You can indeed go much smaller. All you have to do is add an accesory bed to your lunchbox planer (dewalt, ryobi, etc). By adding a be I mean, taking a piece of melamine or ply (malamine is better), put a small strip of wood on each side to keeop it form moving when the wood get pulled through. Now you have a bed that is 3/4' higher then before and can plan to any thickness you like. THe thinner you go the more diffictult. Sharp blades are a must, and feed it through at an angle.


If you have any questions drop me a pm.

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Thanks for the tip guys. Im going to look aroung for a place to plane them for me.


(2) 20 1/4" x 5" x 1/8" (Front band for the canopy)

(2) 20 1/4" x 2" x 1/8" (Front band for stand)

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MattGecko, The dude in the DIY Woodworks TV show took a thick piece of stock used a band saw and finger board to make 1/8" strips. However that won't work for anything as tall and wide as a door you were planning, maybe just for the canopy.

Using a planer is another way to guy like tsalter and mane3215 say.


A 3rd option.

What about taking 1/8" plywood sheet do you think that would work? I was thinking of buying the 4'x8' x 1/8" sheet from Home Depot and trying to use that instead of cutting strips myself. I'm not sure if the plywood would delaminate after the bend operation. I was actually going to try that this weekend.


A 4th option I saw in a woodworking magazine at the Barnes & Noble. The guy in the article created two curved pieces of mdf and used them to lay out parallel strips of wood over them. Looks kind of like the ceiling of a barrel vault arch. Difficult to describe with words.

The long edge of each strip was cut at an angle so that it would fit next to the adjacent pieces. The wood then was smoothed out using a hand planer and scraper, leaving eventually a smooth curve on the door. The guy in the article took the curved strips glued them together and had that float as the center panel of a door of a cabinet.

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I just found a place that has exactly what I need, with minor trimming.



I might actually finish this in my life time. :happy:

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good find on the oak. You might find that you need to steam it a little bit anyway as hardwood doesn't like to bend.


foo-a bandsaw usually leaves a rough edge with a resaw blade so you have to plane afterwards anyway. Thickness sanders are used as well in wood that doesn't plane very well. one with knots,crazy grain etc.


1/8" door skin ply will bend nicely. The question is if you like the look of the wood. I think it looks okay and would use it on a hood some people would perfer the look of oak or cherry.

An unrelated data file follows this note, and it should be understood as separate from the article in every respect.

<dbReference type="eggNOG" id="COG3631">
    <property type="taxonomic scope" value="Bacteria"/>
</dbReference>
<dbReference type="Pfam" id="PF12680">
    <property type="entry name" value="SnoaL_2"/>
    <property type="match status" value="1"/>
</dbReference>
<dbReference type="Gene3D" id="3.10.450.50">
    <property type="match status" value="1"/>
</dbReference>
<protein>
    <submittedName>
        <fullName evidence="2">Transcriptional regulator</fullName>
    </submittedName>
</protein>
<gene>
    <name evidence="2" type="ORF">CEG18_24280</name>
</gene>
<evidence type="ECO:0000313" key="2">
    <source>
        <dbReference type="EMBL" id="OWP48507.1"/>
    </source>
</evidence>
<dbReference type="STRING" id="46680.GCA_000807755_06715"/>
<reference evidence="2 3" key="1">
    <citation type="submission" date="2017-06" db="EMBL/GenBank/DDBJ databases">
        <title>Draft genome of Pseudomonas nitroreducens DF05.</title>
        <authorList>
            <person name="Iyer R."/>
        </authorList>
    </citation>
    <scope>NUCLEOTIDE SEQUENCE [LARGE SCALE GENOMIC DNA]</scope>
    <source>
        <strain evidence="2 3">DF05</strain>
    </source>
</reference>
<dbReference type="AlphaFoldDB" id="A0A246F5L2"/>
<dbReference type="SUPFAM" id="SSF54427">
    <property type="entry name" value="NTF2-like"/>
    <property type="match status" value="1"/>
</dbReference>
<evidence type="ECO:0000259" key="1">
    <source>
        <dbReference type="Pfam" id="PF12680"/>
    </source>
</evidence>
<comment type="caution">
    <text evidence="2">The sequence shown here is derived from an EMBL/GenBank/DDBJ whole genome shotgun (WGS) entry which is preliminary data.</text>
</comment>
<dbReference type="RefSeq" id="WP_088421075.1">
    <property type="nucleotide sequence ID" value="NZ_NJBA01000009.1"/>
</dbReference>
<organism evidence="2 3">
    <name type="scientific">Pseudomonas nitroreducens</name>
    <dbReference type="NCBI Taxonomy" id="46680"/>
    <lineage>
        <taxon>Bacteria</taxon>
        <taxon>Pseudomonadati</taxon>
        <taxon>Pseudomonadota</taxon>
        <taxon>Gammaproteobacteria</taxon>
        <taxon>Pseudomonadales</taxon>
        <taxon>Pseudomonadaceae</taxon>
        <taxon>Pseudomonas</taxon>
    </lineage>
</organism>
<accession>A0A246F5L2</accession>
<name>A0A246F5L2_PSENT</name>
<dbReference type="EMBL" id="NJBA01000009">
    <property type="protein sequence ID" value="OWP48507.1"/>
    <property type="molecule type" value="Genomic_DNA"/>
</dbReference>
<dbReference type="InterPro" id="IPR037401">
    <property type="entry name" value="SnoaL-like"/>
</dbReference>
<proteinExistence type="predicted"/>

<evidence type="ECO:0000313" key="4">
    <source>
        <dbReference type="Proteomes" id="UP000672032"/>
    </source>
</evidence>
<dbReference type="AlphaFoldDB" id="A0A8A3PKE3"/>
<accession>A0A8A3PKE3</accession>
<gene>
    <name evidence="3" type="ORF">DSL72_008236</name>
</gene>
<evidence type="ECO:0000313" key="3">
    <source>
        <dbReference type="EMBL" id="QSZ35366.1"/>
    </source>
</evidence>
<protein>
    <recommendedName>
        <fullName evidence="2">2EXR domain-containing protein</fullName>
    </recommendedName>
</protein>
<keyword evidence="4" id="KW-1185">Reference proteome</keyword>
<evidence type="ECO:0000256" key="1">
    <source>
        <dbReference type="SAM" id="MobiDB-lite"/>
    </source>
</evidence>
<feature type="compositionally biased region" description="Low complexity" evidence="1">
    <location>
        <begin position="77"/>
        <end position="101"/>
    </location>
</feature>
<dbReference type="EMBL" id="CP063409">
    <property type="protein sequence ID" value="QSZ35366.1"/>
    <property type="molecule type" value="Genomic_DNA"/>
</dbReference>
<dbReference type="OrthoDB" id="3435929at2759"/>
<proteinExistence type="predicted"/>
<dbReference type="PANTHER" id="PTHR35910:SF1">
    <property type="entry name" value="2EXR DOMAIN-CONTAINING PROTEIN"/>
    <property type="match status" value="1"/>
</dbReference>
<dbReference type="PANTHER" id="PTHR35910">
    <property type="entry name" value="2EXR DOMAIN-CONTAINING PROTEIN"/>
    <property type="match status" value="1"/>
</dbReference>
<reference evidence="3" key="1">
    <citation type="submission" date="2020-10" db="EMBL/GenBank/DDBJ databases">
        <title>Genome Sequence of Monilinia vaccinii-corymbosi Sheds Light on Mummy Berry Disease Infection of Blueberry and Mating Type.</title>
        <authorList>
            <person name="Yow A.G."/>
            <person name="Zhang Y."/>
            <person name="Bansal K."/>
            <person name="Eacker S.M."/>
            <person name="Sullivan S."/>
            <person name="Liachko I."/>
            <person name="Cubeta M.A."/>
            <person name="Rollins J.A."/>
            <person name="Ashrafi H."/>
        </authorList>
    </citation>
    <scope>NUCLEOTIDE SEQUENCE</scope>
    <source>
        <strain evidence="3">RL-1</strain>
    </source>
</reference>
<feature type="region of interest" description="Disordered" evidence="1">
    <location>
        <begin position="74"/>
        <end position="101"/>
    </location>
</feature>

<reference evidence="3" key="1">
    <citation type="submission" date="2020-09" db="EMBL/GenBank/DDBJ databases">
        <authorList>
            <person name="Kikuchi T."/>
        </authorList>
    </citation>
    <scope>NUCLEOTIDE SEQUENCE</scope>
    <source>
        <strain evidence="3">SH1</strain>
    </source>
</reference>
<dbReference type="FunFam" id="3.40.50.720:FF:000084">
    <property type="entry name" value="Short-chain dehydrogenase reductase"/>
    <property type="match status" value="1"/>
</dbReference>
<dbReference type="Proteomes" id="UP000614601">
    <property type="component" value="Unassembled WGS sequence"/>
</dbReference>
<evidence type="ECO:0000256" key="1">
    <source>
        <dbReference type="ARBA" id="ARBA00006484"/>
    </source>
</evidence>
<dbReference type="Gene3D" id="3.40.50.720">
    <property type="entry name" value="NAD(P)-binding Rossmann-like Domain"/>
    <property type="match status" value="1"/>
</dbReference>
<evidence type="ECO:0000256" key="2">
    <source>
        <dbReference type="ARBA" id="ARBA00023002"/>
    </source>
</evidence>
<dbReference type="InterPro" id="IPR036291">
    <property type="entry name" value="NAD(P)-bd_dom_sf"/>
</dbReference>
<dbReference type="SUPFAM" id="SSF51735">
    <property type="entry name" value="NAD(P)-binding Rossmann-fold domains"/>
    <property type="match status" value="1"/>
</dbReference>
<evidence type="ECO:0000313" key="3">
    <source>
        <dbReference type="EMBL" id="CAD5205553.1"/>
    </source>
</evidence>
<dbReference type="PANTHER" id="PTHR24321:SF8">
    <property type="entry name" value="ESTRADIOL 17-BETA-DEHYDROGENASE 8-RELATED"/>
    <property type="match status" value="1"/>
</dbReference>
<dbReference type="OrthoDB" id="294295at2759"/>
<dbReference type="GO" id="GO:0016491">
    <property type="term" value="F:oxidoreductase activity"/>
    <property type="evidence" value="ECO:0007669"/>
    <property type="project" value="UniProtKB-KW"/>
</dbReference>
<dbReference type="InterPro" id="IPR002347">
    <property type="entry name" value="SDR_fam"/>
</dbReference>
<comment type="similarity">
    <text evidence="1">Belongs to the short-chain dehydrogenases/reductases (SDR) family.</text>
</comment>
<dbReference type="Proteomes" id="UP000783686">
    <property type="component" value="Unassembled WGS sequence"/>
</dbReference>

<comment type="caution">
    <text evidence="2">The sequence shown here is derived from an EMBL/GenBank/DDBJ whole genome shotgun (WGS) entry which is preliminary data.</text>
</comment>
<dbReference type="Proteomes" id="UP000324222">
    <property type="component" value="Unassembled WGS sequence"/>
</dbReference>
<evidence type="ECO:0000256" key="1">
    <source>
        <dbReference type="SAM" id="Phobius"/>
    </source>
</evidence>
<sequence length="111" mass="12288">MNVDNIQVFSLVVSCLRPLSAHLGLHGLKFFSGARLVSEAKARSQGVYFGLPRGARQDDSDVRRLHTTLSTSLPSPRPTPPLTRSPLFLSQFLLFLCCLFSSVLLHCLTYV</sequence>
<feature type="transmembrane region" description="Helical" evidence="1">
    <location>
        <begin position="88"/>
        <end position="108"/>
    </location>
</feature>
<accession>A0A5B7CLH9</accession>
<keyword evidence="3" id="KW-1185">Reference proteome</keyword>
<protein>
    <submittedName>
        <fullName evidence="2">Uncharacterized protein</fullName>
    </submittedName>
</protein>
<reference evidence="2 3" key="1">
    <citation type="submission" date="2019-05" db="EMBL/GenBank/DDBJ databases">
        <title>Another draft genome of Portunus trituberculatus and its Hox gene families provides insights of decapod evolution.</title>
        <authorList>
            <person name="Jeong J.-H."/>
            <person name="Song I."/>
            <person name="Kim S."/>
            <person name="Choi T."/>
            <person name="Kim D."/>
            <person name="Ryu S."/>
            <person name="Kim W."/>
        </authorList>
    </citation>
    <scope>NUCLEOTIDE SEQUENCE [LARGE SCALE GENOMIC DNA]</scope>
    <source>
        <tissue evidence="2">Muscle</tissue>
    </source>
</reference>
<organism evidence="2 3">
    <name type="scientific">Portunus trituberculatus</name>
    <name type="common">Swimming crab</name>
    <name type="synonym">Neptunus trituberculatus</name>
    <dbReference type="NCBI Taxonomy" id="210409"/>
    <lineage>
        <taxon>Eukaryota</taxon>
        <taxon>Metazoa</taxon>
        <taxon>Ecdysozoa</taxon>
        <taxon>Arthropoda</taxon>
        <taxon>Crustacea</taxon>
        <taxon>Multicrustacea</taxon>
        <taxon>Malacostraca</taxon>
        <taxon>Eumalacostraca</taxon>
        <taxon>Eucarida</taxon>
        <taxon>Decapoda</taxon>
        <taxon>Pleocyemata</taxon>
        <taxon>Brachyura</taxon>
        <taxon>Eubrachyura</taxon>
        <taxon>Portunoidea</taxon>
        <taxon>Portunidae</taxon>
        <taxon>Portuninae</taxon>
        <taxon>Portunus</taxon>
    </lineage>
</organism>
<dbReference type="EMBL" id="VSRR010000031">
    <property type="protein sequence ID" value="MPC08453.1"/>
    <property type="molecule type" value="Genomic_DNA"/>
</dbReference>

Good thread



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You're right, wood cut with a bandaw will need to be planed. The link mane3215 posted I think describes that.


Okay so you think my plan to use the door skin will work. I'm probably going to stain it really dark or paint it black to match the plastic trim so the look of the wood should be okay. But one could always buy some hardwood veneers and apply them to the inside and outside of the wood if they wanted a different look.

I'll buy the MDF for the form, the plywood sheet, a jigsaw, some glue and try it this weekend. I already have a router so I think I'm set.

Does anyone know what is the best type of glue for the glue up of the laminate sandwich of wood strips? The guy on the DIY woodworks program refers to a "slow-setting platic resin glue".

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fooo- 1/8" doorskin will bend. I've built a few kayaks with it and it will definately and easily take the bend on the front of a minibow. Iwould use titebond 2 as it is water resistant or a polyureathane like gorrila glue. you just want to find one that will work with outdoor projects. epoxy resin will work but it is usually alot more costly unless you have it around.

i replied before i checked that link saw that it went over that.


the last boat we built had a doorskin hull and regular wood strip deck. we were prepared to paint the hull but liked the look of the doorskin under varnish and never did. If you stain it a reddish color it looks pretty cool. definately try some stains on it you could probably find something you like. It is pretty dark anyway when you finish it so I wouldn't bother painting it unless you don't like the way it looks.


Veneers would be cool as well.


have fun



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  • 3 weeks later...

I'm going to hijack your thread here but I thought people might like to see the results from my attempt at bent wood lamination.


Materials from Home Depot:

4'x8'x1/8" sheet of plywood (door skin)

4'x8'x3/4" sheet of MDF

Gorilla Glue

Drywall screws

Wood glue


Tools I used:

jigsaw (bandsaw would be better)

router table and laminate flush trim bit

table saw

cordless screw driver